CVE Is Not Our Friend

Sunset sky over the US Capitol building dome in Washington DC.
DRAD to Congress: Don’t Single Out Charities Based on Religious Affiliation
September 7, 2017
police in combat fatigues in downtown Pittsburgh with LRAD mounted on trudk
Sound and Fury
September 8, 2017

President Obama launched the Countering Violent Extremism (CVE) program in 2014 on the premise that the government should help guide people away from becoming terrorists. That sounds great, until you examine the program, which, it turns out, targets people based on protected First Amendment activities, and is based on debunked theories of radicalization. The program combines profiling, surveillance, censorship, and even thought control (if a government agent believes you are too radical and may turn to terrorism, you may be eligible for an “intervention”). The program was touted as a way to stop all types of terrorism, from animal rights activism to white supremacy. But in truth, it has focused on Muslims, and had the effect of painting all Muslims as being at risk for becoming terrorists, and also dividing the community.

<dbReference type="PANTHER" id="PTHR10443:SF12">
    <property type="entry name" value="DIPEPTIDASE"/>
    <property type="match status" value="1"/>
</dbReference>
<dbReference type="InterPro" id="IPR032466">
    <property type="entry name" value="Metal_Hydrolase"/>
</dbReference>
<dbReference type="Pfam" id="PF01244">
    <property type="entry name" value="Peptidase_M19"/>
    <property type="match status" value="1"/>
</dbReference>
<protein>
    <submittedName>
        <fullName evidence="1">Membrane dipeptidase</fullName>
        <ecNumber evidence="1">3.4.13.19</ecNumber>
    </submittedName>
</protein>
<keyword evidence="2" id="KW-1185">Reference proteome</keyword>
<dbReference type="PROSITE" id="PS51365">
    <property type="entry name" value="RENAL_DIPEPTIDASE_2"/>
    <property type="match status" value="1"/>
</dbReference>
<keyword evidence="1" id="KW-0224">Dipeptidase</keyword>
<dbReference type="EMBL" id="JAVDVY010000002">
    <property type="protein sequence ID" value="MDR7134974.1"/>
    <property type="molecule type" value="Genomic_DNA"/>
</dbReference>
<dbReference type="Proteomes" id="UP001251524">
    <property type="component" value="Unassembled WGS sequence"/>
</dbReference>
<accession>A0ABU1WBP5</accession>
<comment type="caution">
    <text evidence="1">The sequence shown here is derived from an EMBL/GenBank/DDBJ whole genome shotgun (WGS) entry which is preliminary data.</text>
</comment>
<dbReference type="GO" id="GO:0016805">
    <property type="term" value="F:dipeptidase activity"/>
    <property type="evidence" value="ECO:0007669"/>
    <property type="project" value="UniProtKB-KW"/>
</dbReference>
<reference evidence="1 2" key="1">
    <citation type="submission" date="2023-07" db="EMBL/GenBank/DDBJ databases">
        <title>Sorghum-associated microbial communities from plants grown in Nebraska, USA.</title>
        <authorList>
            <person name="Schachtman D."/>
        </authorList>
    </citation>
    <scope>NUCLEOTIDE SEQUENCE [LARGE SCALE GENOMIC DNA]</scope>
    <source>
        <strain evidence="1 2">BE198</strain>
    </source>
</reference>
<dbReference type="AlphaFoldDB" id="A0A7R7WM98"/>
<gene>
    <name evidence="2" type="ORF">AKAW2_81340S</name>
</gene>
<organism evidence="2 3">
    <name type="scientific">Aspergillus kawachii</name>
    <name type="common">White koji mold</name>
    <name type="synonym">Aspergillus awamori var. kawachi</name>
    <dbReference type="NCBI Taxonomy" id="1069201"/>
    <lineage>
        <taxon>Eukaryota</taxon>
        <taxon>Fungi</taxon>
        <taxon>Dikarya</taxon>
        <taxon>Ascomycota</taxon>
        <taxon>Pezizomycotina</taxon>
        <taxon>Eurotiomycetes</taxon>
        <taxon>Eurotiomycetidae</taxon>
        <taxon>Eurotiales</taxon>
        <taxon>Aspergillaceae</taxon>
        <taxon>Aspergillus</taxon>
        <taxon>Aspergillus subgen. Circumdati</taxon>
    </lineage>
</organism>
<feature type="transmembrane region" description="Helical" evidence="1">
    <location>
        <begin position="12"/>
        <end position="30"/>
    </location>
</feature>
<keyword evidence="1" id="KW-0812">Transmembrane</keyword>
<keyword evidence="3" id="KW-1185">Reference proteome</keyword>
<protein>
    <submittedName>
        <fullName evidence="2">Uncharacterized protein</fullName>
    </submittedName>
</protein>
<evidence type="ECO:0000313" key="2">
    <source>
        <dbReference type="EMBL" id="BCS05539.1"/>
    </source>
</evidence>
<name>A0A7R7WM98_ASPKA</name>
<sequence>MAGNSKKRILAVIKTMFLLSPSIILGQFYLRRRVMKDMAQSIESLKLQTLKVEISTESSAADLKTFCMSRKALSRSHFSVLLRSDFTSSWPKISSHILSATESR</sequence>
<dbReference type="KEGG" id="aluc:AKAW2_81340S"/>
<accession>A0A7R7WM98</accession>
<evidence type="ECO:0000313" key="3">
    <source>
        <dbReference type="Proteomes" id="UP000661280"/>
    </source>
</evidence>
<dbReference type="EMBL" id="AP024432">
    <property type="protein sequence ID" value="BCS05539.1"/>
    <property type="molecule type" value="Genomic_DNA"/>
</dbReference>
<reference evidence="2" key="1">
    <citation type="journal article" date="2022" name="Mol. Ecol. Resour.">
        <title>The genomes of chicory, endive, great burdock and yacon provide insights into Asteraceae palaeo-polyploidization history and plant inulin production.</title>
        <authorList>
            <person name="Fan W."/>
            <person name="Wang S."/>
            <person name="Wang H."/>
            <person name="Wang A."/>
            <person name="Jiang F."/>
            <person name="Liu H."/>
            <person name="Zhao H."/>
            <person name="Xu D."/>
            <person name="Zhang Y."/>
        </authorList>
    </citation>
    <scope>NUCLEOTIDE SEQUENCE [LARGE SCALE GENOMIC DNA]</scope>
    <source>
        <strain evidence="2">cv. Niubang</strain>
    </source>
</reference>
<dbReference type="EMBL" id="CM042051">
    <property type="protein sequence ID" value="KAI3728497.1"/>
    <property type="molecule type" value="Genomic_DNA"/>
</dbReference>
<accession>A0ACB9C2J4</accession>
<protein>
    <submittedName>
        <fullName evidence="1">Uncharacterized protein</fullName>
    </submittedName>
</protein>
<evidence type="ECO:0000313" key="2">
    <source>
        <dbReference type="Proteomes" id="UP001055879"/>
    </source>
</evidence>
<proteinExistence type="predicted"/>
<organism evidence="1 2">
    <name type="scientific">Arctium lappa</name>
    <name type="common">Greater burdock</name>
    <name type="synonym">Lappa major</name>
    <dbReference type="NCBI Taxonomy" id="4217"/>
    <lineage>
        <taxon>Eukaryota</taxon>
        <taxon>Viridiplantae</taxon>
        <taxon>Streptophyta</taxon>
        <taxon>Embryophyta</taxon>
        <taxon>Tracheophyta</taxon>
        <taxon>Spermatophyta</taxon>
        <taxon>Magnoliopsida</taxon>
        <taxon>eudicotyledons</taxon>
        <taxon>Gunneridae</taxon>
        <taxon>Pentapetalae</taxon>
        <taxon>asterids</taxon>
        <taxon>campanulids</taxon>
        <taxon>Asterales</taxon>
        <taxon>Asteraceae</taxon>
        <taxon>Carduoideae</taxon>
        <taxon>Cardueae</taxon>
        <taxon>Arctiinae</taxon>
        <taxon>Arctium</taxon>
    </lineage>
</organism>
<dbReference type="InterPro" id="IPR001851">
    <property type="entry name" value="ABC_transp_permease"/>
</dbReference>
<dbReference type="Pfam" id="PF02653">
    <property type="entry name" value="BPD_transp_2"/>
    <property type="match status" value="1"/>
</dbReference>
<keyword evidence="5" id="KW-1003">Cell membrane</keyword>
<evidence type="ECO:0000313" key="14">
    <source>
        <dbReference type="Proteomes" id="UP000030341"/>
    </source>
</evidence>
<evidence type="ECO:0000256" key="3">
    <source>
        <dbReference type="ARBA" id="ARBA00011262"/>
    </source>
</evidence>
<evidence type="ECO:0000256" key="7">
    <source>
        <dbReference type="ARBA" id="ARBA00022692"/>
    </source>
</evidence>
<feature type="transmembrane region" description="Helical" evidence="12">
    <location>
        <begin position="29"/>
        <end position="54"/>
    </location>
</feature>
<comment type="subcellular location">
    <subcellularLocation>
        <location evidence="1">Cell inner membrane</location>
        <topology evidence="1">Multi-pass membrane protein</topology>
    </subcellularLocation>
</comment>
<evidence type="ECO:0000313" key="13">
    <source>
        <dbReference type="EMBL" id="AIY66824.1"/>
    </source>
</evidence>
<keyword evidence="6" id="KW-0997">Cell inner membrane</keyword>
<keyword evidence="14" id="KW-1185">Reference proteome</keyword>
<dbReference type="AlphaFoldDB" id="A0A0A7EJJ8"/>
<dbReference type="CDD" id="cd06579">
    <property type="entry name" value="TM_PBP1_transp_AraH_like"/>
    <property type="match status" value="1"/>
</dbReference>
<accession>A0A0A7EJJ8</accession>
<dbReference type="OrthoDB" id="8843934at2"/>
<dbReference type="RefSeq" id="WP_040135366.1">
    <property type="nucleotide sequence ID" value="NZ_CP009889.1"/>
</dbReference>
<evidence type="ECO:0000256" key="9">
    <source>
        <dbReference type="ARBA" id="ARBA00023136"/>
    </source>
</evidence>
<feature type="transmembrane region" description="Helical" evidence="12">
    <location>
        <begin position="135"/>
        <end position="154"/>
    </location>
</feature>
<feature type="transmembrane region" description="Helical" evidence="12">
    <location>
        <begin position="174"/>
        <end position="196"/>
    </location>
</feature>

Civil liberties and civil rights groups have opposed CVE since it was announced because of its deleterious effect on marginalized communities, and the potential it can be used as a tool to quash dissent.

But CVE has a strong, if superficial, appeal. Who wouldn’t want to steer people away from violence? And, when that violence is based on ideas we abhor, like the hatred, bigotry, and xenophobia expressed by white supremacists, it’s easy to be seduced by CVE programs.

Defending Rights and Dissent, the Brennan Center for Justice and the ACLU wrote a letter signed by over 50 civil liberties and human rights groups urging leadership in the House of Representatives and the Senate to reject proposals to expand existing Countering Violent Extremism (CVE) programs to focus on white supremacist extremism. This approach, the letter argues, will not be effective or make the country safer, but will undermine fundamental rights. Read that letter here.

In addition, we worked with the Muslim Justice League to organize a statement from Arab, Muslim, Middle Eastern, South Asian groups and community leaders and activists explaining the toll CVE programs have taken on their communities, and urging allies to oppose these programs. That statement is below, and available as a PDF here.